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Beyond color: an examination of interethnic and biracial identity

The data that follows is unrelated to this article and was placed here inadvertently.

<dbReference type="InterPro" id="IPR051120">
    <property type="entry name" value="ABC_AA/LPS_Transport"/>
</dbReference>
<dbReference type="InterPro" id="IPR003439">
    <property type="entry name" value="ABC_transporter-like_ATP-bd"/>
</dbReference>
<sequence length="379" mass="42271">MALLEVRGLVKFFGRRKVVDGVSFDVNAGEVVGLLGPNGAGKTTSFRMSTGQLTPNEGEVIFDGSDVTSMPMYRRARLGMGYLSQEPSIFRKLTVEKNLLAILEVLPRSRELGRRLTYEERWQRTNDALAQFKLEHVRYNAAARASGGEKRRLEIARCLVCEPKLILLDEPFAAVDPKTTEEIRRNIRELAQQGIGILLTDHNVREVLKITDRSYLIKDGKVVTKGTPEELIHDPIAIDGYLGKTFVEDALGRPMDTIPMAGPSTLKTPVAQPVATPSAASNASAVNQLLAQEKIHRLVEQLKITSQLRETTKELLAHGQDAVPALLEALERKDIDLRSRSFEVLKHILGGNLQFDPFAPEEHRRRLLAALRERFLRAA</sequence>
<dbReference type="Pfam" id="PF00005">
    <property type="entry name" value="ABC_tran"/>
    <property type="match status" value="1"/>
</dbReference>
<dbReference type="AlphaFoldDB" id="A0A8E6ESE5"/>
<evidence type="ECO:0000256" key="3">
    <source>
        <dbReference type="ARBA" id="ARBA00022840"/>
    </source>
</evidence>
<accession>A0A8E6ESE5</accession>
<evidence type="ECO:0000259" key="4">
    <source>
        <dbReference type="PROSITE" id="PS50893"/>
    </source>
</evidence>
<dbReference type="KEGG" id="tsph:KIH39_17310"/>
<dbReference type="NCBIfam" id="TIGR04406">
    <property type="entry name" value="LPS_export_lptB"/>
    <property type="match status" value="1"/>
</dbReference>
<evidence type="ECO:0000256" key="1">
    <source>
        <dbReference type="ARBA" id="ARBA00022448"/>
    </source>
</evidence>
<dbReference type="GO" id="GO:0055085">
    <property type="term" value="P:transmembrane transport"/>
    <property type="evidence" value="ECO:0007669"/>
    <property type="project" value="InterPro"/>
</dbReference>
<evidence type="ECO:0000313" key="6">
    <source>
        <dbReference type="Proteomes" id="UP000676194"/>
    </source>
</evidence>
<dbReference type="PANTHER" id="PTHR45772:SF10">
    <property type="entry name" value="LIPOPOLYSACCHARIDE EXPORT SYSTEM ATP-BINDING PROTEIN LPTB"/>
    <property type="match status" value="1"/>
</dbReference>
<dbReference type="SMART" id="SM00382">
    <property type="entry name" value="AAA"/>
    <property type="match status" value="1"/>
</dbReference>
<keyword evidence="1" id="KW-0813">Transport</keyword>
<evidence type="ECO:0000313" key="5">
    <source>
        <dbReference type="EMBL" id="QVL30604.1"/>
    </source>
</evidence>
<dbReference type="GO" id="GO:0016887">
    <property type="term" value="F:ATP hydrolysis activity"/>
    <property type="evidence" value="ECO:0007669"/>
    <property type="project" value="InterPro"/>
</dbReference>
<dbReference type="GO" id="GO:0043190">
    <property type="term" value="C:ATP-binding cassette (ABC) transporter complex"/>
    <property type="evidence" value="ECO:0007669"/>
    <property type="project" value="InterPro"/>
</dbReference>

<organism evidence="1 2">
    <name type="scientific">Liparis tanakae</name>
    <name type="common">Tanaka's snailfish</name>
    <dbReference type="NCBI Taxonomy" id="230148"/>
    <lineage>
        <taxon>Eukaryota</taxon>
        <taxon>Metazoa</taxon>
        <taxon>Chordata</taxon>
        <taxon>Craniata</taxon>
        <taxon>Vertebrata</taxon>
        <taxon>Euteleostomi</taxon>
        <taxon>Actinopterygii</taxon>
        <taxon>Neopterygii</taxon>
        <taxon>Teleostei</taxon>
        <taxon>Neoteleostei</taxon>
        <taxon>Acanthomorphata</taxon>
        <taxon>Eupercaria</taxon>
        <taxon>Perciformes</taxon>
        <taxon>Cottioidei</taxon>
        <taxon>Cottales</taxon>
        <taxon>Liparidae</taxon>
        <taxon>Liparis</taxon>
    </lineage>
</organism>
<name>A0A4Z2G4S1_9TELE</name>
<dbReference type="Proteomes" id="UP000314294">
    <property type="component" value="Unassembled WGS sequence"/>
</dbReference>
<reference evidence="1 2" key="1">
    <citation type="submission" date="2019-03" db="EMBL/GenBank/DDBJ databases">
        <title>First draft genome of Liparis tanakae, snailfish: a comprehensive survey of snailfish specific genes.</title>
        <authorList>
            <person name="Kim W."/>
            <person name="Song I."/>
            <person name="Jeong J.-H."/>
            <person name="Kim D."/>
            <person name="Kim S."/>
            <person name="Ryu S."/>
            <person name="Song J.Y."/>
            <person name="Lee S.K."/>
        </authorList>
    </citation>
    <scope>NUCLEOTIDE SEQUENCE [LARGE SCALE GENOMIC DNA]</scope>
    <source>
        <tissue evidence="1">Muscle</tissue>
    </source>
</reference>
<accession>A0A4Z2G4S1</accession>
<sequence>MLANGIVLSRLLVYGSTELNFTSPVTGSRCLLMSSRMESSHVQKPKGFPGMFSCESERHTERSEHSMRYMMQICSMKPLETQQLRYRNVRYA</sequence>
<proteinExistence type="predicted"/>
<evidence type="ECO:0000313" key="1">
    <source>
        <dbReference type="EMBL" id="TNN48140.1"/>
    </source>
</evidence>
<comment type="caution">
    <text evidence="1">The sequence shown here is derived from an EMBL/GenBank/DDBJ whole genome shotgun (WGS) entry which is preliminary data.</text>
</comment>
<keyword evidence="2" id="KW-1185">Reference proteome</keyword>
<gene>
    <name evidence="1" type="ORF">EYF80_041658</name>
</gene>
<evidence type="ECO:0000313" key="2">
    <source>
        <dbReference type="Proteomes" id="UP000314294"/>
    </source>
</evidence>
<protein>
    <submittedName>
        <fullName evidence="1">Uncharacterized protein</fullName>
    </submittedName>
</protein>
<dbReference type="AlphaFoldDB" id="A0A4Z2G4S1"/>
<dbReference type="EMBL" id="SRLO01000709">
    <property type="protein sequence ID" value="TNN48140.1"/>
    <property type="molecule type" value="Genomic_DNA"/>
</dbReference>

The primary purpose of this study is to examine the strategies biracial and interethnic individuals use in self-identification of racial/ethnic identity. In the United States, multiracial/ethnic individuals have socio-historically been expected to identify in only one racial or ethnic category but there has been a recent shift in race and ethnic relations due to the increase of mixed race/ethnicity individuals. The 2000 census ushered in a new multiracial movement with the option to select more than one race or ethnicity, and there continues to be implications for those of more than one racial or ethnic group. Biracial and interethnic identity is the result of a complex set of factors. These factors include social/peer networks (Brunsma 2005; Campbell and Eggerling Boeck 2006; Quillian and Redd 2009; Cheng and Klugman 2010), family influence (Brunsma 2005; Bratter 2007; Bratter and Heard 2009; Bratter and Damaske 2013) and social context (Herman 2004; Brunsma 2005; Campbell and Eggerling Boeck 2006; Wilton et al. 2013). All of these factors were included in this study to determine identity strategies and overall trends. Identity strategies have been observed before in research but in mostly quantitative analysis and since identity may shift or change in context, it is important to provide in-depth ways in which individuals negotiate their sense of self. This research used a qualitative approach and interviewed 12 biracial or interethnic individuals in Kern County in order to understand the identity strategies they used in everyday situations. The participants were selected based on the differing racial and ethnic backgrounds of their biological parents. Rockquemore’s (1998) classification system was utilized to determine if the participants followed the same identity patterns. This study found the classification system held true among other multiracial groups beyond black-white biracial individuals and differed in that a larger range of races and ethnicities were included. The sample consisted of participants belonging to 21 racial and ethnic categories and added to future research on under represented mixed race combinations not commonly found in the scholarly literature. The majority of the participants were found to belong to the border identity category, followed by the singular identity category. Limited evidence was found for the protean and transcendent categories. There was evidence to support signs of skin tone stratification, cultural assimilation, and the Anglo-conformity model. Additionally, participants perceived they were subject to more advantages in terms of college, financial aid, and scholarships due to their mixed race status. Lastly, they were found to show signs of acceptance, biculturalism, and multicultural pride.
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